What is Pain?
Pain is an unpleasant sensory and emotional experience, unique to every individual, associated with actual or potential tissue damage.
Pain is like an alarm system naturally built within the body to keep you out of danger. At the centre of this alarm system is your brain, which sounds the alarm when it makes the decision based on all available information that something is wrong or potentially dangerous.
If the system is healthy, it warns you when something is wrong, just as your home alarm sounds when a burglar breaks a window. However, just as a home alarm can be triggered in the absence of a burglary, your body’s alarm system can send signals of pain in the absence of any real danger or threat.
In these cases, there’s no real danger, but the alarm sounds in an effort to protect you. For safety reasons, it’s better to have a sensitive alarm that triggers false alarms than have an alarm that isn’t sensitive enough.
What factors influence your body’s alarm system?
Pain, while unpleasant, is an essential part of life. If you sprain your knee, pain can prevent you from going for a jog. It can teach you that placing your hand on a hot stove is a bad idea. Pain can lead you to seek treatment if you have an infection or broken bone. Pain can also prevent you from getting out of bed if you dread your job or if you’ve recently lost a loved one. Pain can trigger you to change your lifestyle if you’ve recently had a heart attack. There’s a constant interplay between all aspects of the human body; pain impacts each person in a unique manner that’s one hundred percent dependent upon context. and individual factors.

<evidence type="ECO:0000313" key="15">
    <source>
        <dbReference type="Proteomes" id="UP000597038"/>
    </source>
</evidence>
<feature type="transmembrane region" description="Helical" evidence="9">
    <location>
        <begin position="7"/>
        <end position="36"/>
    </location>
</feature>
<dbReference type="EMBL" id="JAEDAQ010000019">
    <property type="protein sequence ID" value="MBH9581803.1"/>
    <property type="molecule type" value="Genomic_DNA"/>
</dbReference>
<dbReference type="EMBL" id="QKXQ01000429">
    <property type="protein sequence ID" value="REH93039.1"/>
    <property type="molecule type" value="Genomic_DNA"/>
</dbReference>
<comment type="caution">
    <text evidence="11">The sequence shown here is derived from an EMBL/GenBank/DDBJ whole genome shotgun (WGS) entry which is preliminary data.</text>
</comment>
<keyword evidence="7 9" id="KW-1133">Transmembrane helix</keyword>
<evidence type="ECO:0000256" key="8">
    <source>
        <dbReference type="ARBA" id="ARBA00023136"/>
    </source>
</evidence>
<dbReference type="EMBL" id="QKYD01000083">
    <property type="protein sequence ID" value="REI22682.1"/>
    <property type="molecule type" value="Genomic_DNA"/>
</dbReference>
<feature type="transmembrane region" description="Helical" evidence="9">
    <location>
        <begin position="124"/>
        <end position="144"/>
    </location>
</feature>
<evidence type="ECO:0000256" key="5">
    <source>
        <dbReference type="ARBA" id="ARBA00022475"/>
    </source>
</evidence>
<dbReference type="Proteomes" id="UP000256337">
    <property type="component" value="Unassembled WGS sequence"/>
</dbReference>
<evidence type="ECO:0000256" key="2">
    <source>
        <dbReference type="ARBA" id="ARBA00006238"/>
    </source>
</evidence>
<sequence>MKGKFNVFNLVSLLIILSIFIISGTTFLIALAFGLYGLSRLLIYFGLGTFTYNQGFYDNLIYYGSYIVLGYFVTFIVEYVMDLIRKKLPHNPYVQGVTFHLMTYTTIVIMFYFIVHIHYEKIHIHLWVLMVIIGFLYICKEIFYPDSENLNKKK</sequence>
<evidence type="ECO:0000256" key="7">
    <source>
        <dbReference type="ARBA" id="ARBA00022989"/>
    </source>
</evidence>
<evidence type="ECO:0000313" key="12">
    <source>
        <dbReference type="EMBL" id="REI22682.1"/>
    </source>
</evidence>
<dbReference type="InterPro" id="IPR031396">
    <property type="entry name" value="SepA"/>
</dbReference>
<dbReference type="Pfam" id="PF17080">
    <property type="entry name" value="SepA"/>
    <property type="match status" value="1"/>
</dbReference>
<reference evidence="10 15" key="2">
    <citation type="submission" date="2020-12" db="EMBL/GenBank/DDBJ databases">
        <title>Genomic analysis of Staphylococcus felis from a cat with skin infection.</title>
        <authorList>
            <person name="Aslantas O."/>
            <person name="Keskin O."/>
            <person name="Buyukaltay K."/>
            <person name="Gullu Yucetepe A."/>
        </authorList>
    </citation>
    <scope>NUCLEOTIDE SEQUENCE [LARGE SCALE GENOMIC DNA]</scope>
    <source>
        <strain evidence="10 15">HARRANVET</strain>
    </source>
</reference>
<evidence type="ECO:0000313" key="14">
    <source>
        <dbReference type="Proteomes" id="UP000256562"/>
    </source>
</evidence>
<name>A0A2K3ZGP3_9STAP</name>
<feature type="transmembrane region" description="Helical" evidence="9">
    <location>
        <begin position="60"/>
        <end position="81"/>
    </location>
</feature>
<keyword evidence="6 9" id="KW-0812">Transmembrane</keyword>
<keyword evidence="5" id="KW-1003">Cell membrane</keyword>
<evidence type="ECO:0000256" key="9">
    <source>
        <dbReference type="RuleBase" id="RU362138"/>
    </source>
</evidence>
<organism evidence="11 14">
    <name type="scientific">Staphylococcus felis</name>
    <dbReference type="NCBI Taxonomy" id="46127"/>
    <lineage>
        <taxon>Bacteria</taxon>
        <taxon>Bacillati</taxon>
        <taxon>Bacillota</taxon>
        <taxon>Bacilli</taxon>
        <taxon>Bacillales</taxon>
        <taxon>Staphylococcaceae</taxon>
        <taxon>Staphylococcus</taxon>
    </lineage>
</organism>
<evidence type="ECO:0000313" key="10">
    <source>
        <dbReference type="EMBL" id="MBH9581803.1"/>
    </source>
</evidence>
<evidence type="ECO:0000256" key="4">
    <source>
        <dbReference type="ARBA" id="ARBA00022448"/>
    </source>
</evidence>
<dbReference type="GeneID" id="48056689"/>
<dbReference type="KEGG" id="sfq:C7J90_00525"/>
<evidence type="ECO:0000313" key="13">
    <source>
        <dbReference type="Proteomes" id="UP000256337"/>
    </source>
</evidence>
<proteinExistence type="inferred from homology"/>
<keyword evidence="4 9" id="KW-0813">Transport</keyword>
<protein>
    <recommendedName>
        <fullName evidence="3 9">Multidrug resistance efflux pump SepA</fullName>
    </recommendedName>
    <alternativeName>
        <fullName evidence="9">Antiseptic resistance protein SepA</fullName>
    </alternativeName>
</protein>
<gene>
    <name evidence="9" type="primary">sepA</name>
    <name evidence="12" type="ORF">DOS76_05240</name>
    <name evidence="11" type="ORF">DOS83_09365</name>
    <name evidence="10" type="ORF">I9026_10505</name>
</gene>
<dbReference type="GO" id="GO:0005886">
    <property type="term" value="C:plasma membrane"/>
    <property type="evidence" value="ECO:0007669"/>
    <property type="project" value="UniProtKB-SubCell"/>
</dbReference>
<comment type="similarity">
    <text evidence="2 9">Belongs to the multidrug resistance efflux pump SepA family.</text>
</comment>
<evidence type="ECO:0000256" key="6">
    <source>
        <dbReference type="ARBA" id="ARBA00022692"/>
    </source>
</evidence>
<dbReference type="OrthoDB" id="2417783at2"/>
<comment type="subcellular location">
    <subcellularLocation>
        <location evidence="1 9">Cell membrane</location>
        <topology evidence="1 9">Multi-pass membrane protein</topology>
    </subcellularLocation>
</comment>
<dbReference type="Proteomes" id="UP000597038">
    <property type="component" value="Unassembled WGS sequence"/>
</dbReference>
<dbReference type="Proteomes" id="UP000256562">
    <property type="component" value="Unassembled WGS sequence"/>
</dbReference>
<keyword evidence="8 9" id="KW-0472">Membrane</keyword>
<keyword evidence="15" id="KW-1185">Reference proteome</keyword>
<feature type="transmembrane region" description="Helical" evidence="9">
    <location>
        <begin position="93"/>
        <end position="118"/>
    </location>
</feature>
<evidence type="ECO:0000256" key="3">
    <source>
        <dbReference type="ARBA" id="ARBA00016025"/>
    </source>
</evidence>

Fear, stress, anxiety, depression, lack of sleep, overactivity, poor nutrition, sickness, endorphins and adrenaline among other factors can influence your alarm system’s perception of danger, increase sensitivity and lead to a greater protective experience of pain. When pain is present, it can shape your mood, personality, behaviours, beliefs, choices and aspirations.
Over the past several decades, pain scientists and researchers have made great progress in understanding and explaining pain. Unfortunately, even when the biology of pain appears to be simple, the answer is never straightforward.
What can we do about it?
The human body gets stronger and more resilient to manage persistent ongoing pain through a process of gradual, progressive exposure to those individual factors that cause pain and strengthening. For example, to get stronger, you slowly and steadily lift heavier weights over time. If you lift too much too soon, you’ll become sore, or worse, injured. However, if you don’t lift enough weight to challenge your body, you’ll never get any stronger.
At Praxis Rehab Physiotherapy, we help you to draw the exact equation of not too much, not too little, but just the right amount which is unique to everyone and will change over time as your body adapts.
If you would like to know more, we recommend you to download the Pain Toolkit Australia (www.paintoolkit.org)
Pain Toolkit Australia for Persistent Pain